ArticlesVolume 41, No. 4 (2018)

Capitol Records v. Vimeo: The Peculiar Case of Pre-1972 Sound Recordings and Federal Copyright Law

June M. Besek1,

Owen W. Keiter2

1 Executive Director of the Kernochan Center for Law, Media and the Arts and a Lecturer in Law at Columbia Law School,
2 Columbia Law School Class of 2018

Abstract

In Capitol Records, L.L.C. v. Vimeo, L.L.C., the U.S. Court of Appeals for the Second Circuit held that the “safe harbor” provisions of Section 512 of the federal Copyright Act covered state law claims against an online service provider for infringement of pre-1972 sound recordings.1  The evidentiary basis for this conclusion was slender.  At the heart of the decision was the court’s surmise that Congress must have intended to cover state law “copyright,” because a contrary interpretation would undermine the policy objectives of the Digital Millennium Copyright Act (DMCA).  In reaching its decision, the court apparently misread the Copyright Act and misunderstood both the nature of state law protection for pre-1972 sound recordings and the trade-offs that underlay the DMCA.

We submit that this holding of Vimeo should not be followed by courts in other circuits, however sympathetic its policy underpinnings may be.2  It is doubtful that Congress considered state law “copyright” claims in passing the DMCA, or that it meant to include them under § 512.  As a policy matter, it probably should have done so.  But had it done so, Congress almost certainly would have said so explicitly, and would have altered other provisions of the DMCA to achieve a fairer result for owners of rights in pre-1972 sound recordings than the Second Circuit did.  Congress could, for example, have protected pre-1972 sound recordings under § 1201 et seq., or otherwise provided those recordings with greater protection under the Copyright Act.3  The court’s focus on only one policy objective of the DMCA led it to interpret the Copyright Act in an implausible manner that benefits online service providers (OSPs), at the expense of owners of pre-1972 sound recordings, and the unique position of those recordings under copyright law.  The central issues in this case that concern pre-1972 sound recordings are more appropriately under Congressional purview, as the Second Circuit should have recognized.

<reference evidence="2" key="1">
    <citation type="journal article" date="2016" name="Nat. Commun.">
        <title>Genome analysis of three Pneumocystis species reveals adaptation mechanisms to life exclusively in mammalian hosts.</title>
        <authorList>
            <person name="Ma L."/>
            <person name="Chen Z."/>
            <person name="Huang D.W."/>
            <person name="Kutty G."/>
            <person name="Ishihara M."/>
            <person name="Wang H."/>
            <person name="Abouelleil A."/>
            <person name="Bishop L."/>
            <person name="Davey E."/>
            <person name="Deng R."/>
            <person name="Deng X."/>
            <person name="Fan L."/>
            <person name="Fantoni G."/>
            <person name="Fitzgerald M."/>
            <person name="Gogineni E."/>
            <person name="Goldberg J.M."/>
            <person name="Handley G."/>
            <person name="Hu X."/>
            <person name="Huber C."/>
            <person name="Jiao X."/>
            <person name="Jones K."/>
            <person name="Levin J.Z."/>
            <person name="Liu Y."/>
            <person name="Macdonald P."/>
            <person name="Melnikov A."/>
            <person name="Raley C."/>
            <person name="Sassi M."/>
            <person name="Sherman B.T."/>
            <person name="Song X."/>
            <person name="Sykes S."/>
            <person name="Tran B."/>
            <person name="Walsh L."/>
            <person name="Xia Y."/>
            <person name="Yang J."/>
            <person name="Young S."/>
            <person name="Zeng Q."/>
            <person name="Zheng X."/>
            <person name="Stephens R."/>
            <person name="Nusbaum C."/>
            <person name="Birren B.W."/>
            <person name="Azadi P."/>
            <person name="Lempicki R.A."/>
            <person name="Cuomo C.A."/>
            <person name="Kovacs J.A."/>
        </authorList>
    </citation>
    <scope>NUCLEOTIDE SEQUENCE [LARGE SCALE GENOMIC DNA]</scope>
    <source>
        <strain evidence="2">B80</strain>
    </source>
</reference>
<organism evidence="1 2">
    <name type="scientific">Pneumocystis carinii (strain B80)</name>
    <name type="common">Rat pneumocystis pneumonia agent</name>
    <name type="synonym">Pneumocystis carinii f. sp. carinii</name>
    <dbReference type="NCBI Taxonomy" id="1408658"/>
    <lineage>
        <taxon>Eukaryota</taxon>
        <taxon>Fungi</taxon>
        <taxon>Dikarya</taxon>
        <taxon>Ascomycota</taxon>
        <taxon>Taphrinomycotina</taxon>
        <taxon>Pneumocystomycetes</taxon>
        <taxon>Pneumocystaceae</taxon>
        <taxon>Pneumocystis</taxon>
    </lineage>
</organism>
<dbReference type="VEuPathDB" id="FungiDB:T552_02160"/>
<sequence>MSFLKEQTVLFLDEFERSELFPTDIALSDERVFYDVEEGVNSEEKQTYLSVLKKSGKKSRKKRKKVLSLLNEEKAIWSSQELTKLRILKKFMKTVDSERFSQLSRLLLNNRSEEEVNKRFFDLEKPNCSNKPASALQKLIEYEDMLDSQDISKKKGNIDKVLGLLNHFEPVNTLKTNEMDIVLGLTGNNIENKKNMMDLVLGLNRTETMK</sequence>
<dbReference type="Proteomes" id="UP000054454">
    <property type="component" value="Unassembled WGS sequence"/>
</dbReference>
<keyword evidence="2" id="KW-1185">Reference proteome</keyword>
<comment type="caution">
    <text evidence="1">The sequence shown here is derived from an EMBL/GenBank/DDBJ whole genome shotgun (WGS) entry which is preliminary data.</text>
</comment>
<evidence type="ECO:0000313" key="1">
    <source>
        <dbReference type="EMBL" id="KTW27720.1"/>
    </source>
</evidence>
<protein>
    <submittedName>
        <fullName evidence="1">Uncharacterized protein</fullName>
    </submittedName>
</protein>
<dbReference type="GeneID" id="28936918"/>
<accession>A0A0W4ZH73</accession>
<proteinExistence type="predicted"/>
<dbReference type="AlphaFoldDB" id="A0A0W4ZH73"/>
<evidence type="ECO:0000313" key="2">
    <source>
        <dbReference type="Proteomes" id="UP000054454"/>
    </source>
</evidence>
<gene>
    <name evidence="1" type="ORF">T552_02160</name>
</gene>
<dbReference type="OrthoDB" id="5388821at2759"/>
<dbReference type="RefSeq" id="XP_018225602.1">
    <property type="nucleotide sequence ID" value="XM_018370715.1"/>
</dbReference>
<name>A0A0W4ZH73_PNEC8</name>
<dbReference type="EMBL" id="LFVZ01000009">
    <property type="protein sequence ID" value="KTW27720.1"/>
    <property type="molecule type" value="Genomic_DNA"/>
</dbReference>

And indeed, Congress should act to resolve these issues, particularly now, in view of the conflicting treatment of state law claims between Vimeo (concerning the safe harbor in § 512 of the Copyright Act)4 and the Ninth Circuit’s sweeping conclusion in Perfect 10, Inc. v. CCBill, L.L.C.5 that state law intellectual property claims are barred by § 230 of the Communications Decency Act (CDA).6  Accordingly, we recommend legislation to address this issue and to resolve other problems and inconsistencies that have arisen due to the peculiar situation of pre-1972 sound recordings and federal copyright law, as discussed below.

In Part I, we discuss the legal status of pre-1972 sound recordings as necessary background to evaluating the Second Circuit’s decision in Vimeo.  Part II discusses that decision in greater detail, and Part III explains the flaws in the court’s rationale.  In Part IV, we address the Second and Ninth Circuits’ contradictory views concerning the treatment of state law claims against OSPs under § 512 of the Copyright Act and § 230 of the CDA.  In Part V, we explain that it is up to Congress to change the role of pre-1972 sound recordings in the federal copyright scheme, and argue that the time is ripe for Congress to exercise that power.  We conclude in Part VI.

© 2018 Besek and Keiter.  This is an open access article distributed under the terms of the Creative Commons Attribution License, which permits unrestricted use, distribution, and reproduction, provided the original author and source are credited.

  1. 826 F.3d 78 (2d Cir. 2016).
  2. Star Athletica, L.L.C. v. Varsity Brands, Inc., 137 S. Ct. 1002, 1010 (2017) (the process of interpreting the Copyright Act “is not a free-ranging search for the best copyright policy, but rather ‘depends solely on statutory interpretation.’” (quoting Mazer v. Stein, 347 U.S. 201, 214 (1954)).
  3. 17 U.S.C. §1201 et seq. protects against bypassing or decrypting technological means of protection for copyrighted works.  This provision, which currently applies only to works protected by federal copyright, was passed as part of the DMCA.
  4. 17 U.S.C. § 512.
  5. 488 F.3d 1102 (9th Cir. 2007).
  6. 47 U.S.C. § 230.